Remember all the talk about the impending fiscal cliff a couple of months ago? The fiscal cliff problems involved a list of expiring tax issues and congressionally mandated spending cuts.
The expiring tax issues, at least, were mostly addressed in a new law, the American Taxpayer Relief Act of 2012, which made a number of changes in existing tax rules, while also maintaining some important rules that have an impact on many taxpayers.
The Connecticut Society of CPAs offers a rundown of what you need to know about the new rules this year.
Higher Payroll Taxes
As of January 1, you may have noticed a slight drop in your take-home pay. That’s due to the expiration of an existing two-percentage-point cut in the employees’ portion of the Social Security payroll tax, returning it to 6.2 percent on income up to $113,700 in 2013. A couple with each spouse earning $50,000 will see their total taxes go up $2,000 a year as a result.
In addition, some taxpayers may also be paying a new .9 percent Medicare surtax on income in excess of $250,000.
Top Earners Will Pay More
Most Americans’ tax rates remain the same under the law for 2012, but, beginning in 2013, there is now a new 39.6 percent rate for many high-income individuals, as well as a higher rate on capital gains and dividends, plus a new 3.8% addition to income tax rates on Net Investment Income.
In addition, the phase-out levels for personal exemptions and itemized deductions have gone up for some higher-income taxpayers.
AMT Issues Addressed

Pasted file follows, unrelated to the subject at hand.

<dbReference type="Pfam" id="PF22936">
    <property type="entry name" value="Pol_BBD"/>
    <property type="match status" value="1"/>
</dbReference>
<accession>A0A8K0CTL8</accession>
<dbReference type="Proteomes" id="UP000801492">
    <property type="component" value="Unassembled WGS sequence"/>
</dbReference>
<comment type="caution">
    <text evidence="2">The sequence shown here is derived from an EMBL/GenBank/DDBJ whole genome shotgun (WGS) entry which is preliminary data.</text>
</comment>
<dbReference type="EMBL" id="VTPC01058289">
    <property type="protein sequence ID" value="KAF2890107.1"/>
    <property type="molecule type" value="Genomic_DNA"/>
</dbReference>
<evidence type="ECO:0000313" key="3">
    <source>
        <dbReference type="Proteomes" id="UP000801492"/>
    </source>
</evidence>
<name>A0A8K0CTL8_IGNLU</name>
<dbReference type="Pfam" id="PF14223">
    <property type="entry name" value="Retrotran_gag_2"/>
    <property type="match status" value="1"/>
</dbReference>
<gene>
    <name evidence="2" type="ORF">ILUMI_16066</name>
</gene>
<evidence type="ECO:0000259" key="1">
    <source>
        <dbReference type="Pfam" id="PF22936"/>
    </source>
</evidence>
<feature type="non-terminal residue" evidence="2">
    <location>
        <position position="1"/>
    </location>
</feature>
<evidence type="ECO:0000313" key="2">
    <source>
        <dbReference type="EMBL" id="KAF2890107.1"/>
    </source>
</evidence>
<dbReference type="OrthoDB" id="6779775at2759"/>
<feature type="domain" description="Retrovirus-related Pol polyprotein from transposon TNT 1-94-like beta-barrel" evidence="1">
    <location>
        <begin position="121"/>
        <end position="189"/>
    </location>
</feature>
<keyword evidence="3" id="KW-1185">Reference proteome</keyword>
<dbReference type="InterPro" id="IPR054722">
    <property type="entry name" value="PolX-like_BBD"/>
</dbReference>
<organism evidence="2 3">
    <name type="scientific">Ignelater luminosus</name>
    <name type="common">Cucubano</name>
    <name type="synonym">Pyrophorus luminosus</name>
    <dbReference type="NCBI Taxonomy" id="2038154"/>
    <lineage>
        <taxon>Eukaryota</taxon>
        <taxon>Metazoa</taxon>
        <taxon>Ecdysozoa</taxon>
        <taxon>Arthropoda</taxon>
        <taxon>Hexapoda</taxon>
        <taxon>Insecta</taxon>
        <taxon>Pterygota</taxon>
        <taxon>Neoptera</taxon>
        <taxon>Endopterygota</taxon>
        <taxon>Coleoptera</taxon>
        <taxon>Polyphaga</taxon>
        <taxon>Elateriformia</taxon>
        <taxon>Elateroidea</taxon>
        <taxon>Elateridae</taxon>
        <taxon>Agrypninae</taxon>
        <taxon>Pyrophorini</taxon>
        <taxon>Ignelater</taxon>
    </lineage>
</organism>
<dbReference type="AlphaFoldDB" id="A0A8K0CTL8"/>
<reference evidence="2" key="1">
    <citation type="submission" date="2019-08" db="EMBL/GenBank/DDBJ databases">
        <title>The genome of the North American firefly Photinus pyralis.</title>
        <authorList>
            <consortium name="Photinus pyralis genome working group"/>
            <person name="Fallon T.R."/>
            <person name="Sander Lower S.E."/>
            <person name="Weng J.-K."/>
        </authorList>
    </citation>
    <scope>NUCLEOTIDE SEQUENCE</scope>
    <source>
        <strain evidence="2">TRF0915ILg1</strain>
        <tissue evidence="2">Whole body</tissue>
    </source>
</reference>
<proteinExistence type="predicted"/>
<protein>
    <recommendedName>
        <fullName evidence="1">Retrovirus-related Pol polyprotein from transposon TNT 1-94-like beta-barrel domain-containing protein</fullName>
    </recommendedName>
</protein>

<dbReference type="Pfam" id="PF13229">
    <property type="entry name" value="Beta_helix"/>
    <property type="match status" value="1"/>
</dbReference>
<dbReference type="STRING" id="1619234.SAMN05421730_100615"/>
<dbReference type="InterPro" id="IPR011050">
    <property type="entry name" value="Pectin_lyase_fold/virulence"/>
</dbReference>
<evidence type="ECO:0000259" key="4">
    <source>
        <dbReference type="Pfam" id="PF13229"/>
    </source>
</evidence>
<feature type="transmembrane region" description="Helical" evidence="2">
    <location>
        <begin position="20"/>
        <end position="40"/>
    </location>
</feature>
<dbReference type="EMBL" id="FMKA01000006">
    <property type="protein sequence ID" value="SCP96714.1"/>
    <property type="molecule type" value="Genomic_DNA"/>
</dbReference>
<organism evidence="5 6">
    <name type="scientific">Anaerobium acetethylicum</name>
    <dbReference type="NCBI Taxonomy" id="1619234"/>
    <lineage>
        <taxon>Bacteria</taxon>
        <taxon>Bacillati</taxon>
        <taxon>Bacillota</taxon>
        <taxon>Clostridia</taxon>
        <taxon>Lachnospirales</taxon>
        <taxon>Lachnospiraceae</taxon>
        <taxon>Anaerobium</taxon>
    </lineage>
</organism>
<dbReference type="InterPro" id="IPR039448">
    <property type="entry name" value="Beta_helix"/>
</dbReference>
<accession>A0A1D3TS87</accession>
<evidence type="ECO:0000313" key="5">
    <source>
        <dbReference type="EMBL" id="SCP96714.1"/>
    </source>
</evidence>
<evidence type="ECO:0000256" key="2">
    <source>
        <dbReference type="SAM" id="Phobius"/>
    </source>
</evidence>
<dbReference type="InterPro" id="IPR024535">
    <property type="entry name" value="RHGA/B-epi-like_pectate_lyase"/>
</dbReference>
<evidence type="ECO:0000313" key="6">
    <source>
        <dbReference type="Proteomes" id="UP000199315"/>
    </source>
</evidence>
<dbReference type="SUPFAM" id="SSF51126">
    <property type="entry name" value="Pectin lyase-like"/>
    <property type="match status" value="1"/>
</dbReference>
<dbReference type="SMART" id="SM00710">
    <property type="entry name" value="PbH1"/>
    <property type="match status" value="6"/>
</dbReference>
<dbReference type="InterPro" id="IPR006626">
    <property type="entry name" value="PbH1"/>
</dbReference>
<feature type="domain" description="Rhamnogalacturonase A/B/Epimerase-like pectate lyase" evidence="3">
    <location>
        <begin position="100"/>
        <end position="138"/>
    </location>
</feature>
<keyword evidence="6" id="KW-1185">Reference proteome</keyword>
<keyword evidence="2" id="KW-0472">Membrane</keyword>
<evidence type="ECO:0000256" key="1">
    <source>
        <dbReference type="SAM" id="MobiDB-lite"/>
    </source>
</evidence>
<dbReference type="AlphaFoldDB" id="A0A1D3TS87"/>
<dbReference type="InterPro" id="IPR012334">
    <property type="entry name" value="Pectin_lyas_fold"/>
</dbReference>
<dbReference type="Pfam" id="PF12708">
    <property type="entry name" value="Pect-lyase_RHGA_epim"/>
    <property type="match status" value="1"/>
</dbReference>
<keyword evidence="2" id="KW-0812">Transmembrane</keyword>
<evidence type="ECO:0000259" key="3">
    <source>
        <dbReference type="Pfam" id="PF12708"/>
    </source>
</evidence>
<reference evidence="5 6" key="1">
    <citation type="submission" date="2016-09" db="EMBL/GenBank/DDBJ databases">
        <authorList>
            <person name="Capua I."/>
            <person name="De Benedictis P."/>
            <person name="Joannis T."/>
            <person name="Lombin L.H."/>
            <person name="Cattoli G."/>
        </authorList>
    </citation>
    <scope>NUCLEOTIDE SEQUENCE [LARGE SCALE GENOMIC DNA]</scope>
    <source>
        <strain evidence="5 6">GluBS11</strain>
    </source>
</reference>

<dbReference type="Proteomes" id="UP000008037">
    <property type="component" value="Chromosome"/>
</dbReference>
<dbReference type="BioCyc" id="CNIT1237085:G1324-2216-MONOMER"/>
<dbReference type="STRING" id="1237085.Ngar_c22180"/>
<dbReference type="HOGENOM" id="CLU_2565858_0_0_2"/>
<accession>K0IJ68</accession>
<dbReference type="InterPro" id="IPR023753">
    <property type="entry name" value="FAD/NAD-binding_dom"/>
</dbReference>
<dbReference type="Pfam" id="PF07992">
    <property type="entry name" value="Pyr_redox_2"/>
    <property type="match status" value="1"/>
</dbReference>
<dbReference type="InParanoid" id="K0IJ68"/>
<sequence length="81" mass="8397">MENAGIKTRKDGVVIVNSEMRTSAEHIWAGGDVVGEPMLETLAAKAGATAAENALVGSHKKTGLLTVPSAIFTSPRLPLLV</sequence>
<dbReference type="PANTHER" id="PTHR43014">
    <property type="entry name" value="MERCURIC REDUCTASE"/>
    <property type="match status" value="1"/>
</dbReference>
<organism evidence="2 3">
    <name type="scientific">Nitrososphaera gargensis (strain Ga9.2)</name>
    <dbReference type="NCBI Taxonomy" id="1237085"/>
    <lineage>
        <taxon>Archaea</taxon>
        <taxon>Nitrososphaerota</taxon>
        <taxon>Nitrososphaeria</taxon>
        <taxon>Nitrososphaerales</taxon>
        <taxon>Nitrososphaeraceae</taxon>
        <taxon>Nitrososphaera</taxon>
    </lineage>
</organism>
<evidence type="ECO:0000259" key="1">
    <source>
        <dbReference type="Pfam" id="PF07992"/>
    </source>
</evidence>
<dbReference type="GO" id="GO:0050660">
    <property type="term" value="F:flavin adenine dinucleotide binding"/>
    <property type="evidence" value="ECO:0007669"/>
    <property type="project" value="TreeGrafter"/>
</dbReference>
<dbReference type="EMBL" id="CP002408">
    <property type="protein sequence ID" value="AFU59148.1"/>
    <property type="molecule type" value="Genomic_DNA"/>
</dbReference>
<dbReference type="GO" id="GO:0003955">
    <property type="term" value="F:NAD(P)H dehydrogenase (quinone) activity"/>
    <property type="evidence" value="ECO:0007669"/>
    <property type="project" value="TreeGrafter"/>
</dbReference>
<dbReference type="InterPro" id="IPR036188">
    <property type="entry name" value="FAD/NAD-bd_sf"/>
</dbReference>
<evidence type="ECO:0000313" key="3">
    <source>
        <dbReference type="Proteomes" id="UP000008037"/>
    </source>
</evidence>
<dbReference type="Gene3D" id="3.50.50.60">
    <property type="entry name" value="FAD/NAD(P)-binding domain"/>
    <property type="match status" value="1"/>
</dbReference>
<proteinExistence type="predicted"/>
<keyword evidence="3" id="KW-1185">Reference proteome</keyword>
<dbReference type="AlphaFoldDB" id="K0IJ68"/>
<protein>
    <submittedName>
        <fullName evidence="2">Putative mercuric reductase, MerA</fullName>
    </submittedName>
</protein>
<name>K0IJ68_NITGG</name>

Many middle income taxpayers have increasingly been threatened by the alternative minimum tax-or AMT-an alternate tax that was actually created to prevent high income individuals from avoiding taxes. The problem was that the AMT threshold was never adjusted for inflation, even as inflation pushed more middle income people into its range. Congress has generally passed last-minute patches addressing the problem every year, but the new law permanently indexes the AMT to inflation.
New Estate and Gift Tax Rules
The new law brought at least some temporary stability to estate and gift taxes, but long-term planning is still necessary. Under the law, the estate and gift tax exclusion remains at an inflation-adjusted $5 million indexed for inflation ($5.12 million in 2012 and $5.25 million this year).
The top tax rate was raised to 40 percent from 35 percent as of January 1, 2013. However, those rules are set to expire at the end of this year, so be sure to consult with your CPA about prudent estate planning steps. Elsewhere, the newly permanent estate tax portability election allows a surviving spouse to use a deceased spouse’s unused exemption amount.
Good News for Families
Families will be happy to hear that the child and dependent care credit has been made permanent, along with the $1,000 child tax credit and the adoption credit. In addition, the earned income tax credit has been extended through 2017 for lower-income families with three or more children.
Many Kinds of Relief Retained
Existing relief from the marriage penalty was made permanent and joint filers now have a larger standard deduction. Many deductions for education expenses set to expire at the end of last year will also remain in place under the new law, including the deduction for qualified education expenses, which was extended through 2013.
Emergency unemployment benefits stay in force through the end of the year, and if you’re one of many Americans having trouble paying a mortgage, or whose home value is now lower than the original purchase price, you can rely on another year of tax relief in the event of a loan modification or short sale.
The new law also loosens some restrictions on transfers to Roth IRAs. From retirement to estate planning to your current paycheck, recent tax changes have clearly had an impact. This article provides an overview of some of the key provisions of the new law, but your local CPA is the best source of information for any questions about your taxes. He or she can help you address all your financial concerns.
The Connecticut Society of Certified Public Accountants supplies this column. For more information, visit www.cscpa.org